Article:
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Treatment Versus Regime Effects of Carrots and Sticks

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  • Arni, Patrick
  • Berg, Gerard van den
  • Lalive, Rafael

Abstract

Public Employment Service (PES) agencies and caseworkers (CW) often have substantial leeway in the design and implementation of active labor market policies (ALMP) for the unemployed, resulting in variation of usage. This paper presents a novel framework in which this variation is used for the joint assessment of different ways in which ALMP effects can operate. We examine an additional layer of impacts - beyond the treatment effects on the treated job seekers - called regime effects, which potentially affect all job seekers and which are defined by the extent to which programs are intended to be used in a market. We propose a novel method to jointly estimate regime effects for two types of programs, supportive (carrots) and restrictive (sticks) programs. We apply this to contrast regime and treatment effects on unemployment durations, employment, and post-unemployment earnings using register data that contain PES and case-worker identifiers for about 130,000 job seekers. The results show that carrots and sticks treatments prolong unemployment, but carrots increase earnings whereas sticks decrease them. We find regime effects of a similar order of magnitude. Higher intended usage of carrots and sticks reduces unemployment durations, but carrots raise earnings whereas sticks decrease them. We also find interaction effects between carrots and sticks policies. Regime effects are economically substantial. Our comprehensive cost-benefits analyses show that modest increases in the intended usage of carrots and sticks reduce the total cost of an unemployed individual by up to 10%.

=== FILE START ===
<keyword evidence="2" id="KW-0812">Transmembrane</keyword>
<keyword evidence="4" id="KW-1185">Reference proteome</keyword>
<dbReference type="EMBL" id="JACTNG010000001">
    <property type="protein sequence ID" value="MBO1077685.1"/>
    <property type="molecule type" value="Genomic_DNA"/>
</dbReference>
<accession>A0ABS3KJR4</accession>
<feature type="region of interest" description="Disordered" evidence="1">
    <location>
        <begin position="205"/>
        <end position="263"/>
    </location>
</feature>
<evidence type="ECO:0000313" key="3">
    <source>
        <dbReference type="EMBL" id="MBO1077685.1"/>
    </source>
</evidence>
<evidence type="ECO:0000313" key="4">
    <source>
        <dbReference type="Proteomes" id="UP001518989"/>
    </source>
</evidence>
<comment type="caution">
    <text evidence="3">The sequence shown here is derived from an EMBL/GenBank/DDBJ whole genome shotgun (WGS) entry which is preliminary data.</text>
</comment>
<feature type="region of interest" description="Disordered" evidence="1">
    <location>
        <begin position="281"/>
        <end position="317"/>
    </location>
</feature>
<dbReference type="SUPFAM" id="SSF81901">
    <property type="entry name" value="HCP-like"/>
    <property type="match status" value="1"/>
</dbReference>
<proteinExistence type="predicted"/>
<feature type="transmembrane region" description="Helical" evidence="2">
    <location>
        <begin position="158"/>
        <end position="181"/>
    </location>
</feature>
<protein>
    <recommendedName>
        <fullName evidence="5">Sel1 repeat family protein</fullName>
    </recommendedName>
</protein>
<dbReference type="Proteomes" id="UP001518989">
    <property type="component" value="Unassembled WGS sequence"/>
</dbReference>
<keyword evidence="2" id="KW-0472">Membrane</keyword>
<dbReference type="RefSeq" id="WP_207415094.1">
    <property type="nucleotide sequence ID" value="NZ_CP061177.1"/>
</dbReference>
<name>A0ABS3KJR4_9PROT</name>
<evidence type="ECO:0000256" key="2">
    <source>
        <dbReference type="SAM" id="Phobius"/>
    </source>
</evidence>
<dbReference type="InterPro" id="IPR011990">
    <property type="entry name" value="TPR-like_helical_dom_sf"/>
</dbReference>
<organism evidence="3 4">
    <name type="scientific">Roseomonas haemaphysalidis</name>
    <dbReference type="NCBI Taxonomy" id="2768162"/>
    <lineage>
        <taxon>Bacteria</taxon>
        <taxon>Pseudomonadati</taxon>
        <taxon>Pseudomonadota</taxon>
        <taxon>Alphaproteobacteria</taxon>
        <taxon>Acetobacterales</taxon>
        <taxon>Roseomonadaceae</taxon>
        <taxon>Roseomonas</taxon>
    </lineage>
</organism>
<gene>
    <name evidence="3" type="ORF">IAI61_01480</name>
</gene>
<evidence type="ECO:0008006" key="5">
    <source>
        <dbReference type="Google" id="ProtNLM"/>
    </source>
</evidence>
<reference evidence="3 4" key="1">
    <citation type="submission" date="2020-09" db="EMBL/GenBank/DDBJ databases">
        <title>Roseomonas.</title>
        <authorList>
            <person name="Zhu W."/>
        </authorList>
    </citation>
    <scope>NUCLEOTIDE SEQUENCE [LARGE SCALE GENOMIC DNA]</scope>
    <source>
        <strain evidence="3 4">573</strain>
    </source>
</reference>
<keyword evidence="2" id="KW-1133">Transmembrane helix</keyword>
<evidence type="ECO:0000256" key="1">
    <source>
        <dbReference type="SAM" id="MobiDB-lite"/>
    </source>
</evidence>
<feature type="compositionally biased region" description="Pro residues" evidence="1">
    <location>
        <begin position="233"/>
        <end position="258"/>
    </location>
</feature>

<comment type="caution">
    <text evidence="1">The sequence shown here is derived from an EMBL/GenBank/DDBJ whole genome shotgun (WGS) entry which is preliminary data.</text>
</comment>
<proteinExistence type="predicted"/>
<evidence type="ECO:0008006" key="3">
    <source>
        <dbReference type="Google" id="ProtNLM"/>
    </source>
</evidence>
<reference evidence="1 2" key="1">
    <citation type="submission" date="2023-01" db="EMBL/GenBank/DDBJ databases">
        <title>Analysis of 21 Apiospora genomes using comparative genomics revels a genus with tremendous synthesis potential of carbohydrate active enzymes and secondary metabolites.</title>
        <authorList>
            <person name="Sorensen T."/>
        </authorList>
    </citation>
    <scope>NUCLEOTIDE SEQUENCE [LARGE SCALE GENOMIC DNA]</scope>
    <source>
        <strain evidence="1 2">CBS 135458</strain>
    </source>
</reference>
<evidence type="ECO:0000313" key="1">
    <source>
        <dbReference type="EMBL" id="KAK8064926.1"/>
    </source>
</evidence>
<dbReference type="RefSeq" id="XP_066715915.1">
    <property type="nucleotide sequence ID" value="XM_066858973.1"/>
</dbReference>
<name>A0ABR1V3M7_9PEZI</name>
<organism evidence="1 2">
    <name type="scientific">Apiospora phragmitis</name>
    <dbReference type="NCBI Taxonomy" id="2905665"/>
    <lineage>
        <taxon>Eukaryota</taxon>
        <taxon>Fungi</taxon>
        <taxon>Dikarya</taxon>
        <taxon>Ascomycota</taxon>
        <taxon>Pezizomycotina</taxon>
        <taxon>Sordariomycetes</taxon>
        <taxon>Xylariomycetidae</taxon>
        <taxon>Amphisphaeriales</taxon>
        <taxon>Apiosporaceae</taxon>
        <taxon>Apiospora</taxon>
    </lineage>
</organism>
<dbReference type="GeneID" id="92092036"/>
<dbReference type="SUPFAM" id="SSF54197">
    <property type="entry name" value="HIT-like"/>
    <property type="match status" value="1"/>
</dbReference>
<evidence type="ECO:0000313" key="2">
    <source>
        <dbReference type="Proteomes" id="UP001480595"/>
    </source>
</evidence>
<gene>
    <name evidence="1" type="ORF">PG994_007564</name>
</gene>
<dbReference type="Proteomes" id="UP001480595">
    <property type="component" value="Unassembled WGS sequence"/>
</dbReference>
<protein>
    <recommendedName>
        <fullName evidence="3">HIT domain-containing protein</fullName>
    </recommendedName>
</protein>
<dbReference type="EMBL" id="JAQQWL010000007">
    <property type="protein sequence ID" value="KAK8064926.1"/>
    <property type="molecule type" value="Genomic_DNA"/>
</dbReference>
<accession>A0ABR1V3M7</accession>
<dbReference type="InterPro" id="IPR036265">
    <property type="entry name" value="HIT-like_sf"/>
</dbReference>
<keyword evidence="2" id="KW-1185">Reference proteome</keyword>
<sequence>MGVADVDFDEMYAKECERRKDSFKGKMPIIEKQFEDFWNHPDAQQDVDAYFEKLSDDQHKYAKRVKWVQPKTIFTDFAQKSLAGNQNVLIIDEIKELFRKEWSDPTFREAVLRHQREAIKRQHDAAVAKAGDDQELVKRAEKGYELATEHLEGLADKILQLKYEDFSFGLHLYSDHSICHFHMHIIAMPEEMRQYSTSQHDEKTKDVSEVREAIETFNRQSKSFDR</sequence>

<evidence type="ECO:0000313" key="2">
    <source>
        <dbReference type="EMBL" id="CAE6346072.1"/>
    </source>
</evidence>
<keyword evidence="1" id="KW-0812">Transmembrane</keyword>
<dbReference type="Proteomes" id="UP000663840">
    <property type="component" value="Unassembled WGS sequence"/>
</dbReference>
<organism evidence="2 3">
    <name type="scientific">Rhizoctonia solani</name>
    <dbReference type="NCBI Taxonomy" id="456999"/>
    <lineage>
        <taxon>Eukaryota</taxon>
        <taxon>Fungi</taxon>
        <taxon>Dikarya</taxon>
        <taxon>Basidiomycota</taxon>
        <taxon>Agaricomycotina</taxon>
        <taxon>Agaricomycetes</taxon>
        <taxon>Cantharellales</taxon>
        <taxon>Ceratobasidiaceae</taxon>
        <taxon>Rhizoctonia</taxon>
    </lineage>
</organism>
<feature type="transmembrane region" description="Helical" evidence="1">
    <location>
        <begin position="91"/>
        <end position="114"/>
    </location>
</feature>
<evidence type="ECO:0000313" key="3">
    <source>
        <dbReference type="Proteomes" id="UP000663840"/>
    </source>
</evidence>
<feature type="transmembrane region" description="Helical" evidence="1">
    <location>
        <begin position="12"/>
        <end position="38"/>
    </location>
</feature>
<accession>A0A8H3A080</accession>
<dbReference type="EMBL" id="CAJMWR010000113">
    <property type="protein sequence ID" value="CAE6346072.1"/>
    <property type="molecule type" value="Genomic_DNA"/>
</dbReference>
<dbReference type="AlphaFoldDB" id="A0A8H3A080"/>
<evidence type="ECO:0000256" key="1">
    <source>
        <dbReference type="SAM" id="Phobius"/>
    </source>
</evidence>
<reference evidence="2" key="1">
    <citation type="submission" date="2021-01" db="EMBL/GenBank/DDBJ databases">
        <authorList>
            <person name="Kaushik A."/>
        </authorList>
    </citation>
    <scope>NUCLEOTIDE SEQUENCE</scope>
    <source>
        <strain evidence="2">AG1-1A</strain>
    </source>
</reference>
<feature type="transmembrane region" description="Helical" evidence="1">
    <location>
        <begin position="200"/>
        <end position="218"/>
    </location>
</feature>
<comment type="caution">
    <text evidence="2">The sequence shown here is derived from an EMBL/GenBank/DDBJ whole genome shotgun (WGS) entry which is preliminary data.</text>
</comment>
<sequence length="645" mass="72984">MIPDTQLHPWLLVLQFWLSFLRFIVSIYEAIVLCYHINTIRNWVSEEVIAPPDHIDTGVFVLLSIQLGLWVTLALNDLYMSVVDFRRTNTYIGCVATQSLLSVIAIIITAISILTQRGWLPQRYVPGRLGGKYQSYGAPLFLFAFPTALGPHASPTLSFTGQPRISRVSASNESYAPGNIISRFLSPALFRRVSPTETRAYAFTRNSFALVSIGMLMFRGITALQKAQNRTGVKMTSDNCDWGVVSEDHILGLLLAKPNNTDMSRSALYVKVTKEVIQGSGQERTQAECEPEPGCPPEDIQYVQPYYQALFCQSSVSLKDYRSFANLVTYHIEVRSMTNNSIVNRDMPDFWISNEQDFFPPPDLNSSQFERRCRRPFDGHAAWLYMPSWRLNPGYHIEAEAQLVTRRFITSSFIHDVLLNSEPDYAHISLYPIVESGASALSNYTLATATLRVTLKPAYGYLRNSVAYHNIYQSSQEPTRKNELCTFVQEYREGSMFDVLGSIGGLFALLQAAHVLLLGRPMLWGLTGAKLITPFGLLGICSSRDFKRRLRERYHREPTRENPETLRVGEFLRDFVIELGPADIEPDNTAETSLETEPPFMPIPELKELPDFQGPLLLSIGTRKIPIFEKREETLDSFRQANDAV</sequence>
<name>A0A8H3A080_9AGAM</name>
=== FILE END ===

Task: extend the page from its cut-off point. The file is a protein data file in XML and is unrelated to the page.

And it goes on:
Suggested Citation

  • Arni, Patrick & Berg, Gerard van den & Lalive, Rafael, 2015. "Treatment Versus Regime Effects of Carrots and Sticks," CEPR Discussion Papers 10913, C.E.P.R. Discussion Papers.
  • Handle: RePEc:cpr:ceprdp:10913
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    References listed on IDEAS

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    1. Bruno Crépon & Esther Duflo & Marc Gurgand & Roland Rathelot & Philippe Zamora, 2013. "Do Labor Market Policies have Displacement Effects? Evidence from a Clustered Randomized Experiment," The Quarterly Journal of Economics, Oxford University Press, vol. 128(2), pages 531-580.
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    3. David Card & Jochen Kluve & Andrea Weber, 2010. "Active Labour Market Policy Evaluations: A Meta-Analysis," Economic Journal, Royal Economic Society, vol. 120(548), pages 452-477, November.
    4. Gerard Van Den Berg & Antoine Bozio & Monica Costa Dias, 2013. "Policy discontinuity and duration outcomes," IFS Working Papers W13/27, Institute for Fiscal Studies.
    5. Jaap H. Abbring & Gerard J. Berg & Jan C. Ours, 2005. "The Effect of Unemployment Insurance Sanctions on the Transition Rate from Unemployment to Employment," Economic Journal, Royal Economic Society, vol. 115(505), pages 602-630, July.
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    Citations

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    Cited by:

    1. Eichhorst, Werner & Konle-Seidl, Regina, 2016. "Evaluating Labour Market Policy," IZA Discussion Papers 9966, Institute for the Study of Labor (IZA).
    2. Hernæs, Øystein & Markussen, Simen & Røed, Knut, 2017. "Can welfare conditionality combat high school dropout?," Labour Economics, Elsevier, vol. 48(C), pages 144-156.
    3. Hernaes, Øystein, 2018. "Distributional Effects of Welfare Reform for Young Adults: An Unconditional Quantile Regression Approach," IZA Discussion Papers 11340, Institute for the Study of Labor (IZA).

    More about this item

    Keywords

    active labor market programs; caseworkers; earnings; employment; policy regime; treatment effect; unemployment;

    JEL classification:

    • J64 - Labor and Demographic Economics - - Mobility, Unemployment, Vacancies, and Immigrant Workers - - - Unemployment: Models, Duration, Incidence, and Job Search
    • J65 - Labor and Demographic Economics - - Mobility, Unemployment, Vacancies, and Immigrant Workers - - - Unemployment Insurance; Severance Pay; Plant Closings
    • J68 - Labor and Demographic Economics - - Mobility, Unemployment, Vacancies, and Immigrant Workers - - - Public Policy

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